The Broadway League has asked the Federal Communications Commission to refrain from voting to approve new devices that will transmit in the "white space" radio spectrum, currently occupied by wireless microphones.
"Without publishing proposed rules and allowing public discourse, the FCC, pressured by leading technology firms" will vote on this issue on Nov. 4, the League said. The League's concerns were filed in response to the FCC's announcement that it will vote on an order potentially opening the white spaces to portable internet devices that have "spectrum sensing technology intended to prevent interference with wireless microphones."
Although the goal of these devices is to prevent interference with personal gadgets such as cell phones, an FCC engineers' report issued on Oct. 15, 2008 "demonstrates repeated failures of spectrum sensing to recognize wireless transmissions," according to the League.
"The FCC may forge ahead and adopt new rules without allowing interested parties any prior opportunity to ensure the Commission took adequate steps to address the needs of all wireless microphone users," the League stated.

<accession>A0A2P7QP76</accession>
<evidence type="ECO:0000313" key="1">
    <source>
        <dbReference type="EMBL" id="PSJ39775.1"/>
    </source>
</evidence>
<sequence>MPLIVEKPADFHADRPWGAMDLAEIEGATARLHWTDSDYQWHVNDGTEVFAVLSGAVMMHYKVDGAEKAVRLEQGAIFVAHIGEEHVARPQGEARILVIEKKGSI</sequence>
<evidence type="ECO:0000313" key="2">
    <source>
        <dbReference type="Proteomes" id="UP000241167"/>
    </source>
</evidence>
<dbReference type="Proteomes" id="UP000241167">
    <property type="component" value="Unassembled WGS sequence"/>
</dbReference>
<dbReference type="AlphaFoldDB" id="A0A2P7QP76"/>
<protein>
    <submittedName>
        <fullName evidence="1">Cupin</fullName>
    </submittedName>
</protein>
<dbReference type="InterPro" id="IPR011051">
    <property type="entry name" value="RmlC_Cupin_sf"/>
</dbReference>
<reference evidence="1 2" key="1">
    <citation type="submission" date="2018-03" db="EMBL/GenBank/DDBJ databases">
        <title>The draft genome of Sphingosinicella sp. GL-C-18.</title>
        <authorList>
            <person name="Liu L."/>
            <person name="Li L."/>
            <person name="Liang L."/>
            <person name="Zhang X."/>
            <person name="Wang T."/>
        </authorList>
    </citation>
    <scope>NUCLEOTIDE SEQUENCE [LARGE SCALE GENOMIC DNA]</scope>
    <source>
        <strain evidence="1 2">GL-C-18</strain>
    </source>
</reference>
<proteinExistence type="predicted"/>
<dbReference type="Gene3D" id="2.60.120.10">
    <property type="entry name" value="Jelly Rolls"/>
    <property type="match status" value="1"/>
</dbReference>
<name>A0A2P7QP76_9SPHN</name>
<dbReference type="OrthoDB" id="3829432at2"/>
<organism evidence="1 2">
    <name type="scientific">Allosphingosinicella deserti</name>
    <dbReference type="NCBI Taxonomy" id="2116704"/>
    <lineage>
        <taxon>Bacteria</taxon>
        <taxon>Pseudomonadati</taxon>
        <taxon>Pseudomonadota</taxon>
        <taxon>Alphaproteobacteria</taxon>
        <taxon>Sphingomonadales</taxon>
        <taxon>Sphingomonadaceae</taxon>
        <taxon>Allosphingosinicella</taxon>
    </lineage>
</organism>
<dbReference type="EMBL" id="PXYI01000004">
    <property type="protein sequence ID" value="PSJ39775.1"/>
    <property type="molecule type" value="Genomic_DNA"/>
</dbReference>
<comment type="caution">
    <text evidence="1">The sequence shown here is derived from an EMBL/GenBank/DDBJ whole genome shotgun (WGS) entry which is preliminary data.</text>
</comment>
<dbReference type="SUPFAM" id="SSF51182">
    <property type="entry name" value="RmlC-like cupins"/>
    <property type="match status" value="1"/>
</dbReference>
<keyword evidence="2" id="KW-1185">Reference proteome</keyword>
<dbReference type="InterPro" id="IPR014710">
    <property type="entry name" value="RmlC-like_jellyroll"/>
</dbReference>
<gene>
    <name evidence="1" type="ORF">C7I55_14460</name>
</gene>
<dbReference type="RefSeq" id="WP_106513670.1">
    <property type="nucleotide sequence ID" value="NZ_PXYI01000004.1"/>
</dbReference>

Not only is the quality of the performances at risk, but also the safety of all who work in these venues will be compromised, the League asserts. "Sound engineers will have no way to locate or report the source of interference should a portable device disrupt a live performance." Wireless microphones are an essential tool of the live performance industry, used in the daily operations of countless theatres and non-profit performance venues, sports arenas, houses of worship and concert halls across the country.
The New York City Council recently adopted a Resolution urging the FCC to open a formal comment period on its engineers' report before putting the issue to a vote and to allocate sufficient channels for current wireless microphone users.
Nina Lannan, chairman of The Broadway League, commented, "Broadway contributes more than $5 billion to the City of New York and generates the equivalent of 44,000 full time jobs. We must be assured that these devices work, not only for Broadway, but also for theatres across America too. Touring Broadway productions help infuse the nation's economy with over $3 billion annually."
Major technology companies want use of the free white space, which producers and organizations (profit and non-profit) have enjoyed for years without regulation or fee. Even if the white space can be used concurrently by the general public and producers, sports organizations, churches and others, it is not known at this time if that use would come with a price tag for all parties — or what the cost would be for producers to re-imagine and re-invent sound transmission in the theatre.
For more information visit www.BroadwayLeague.com.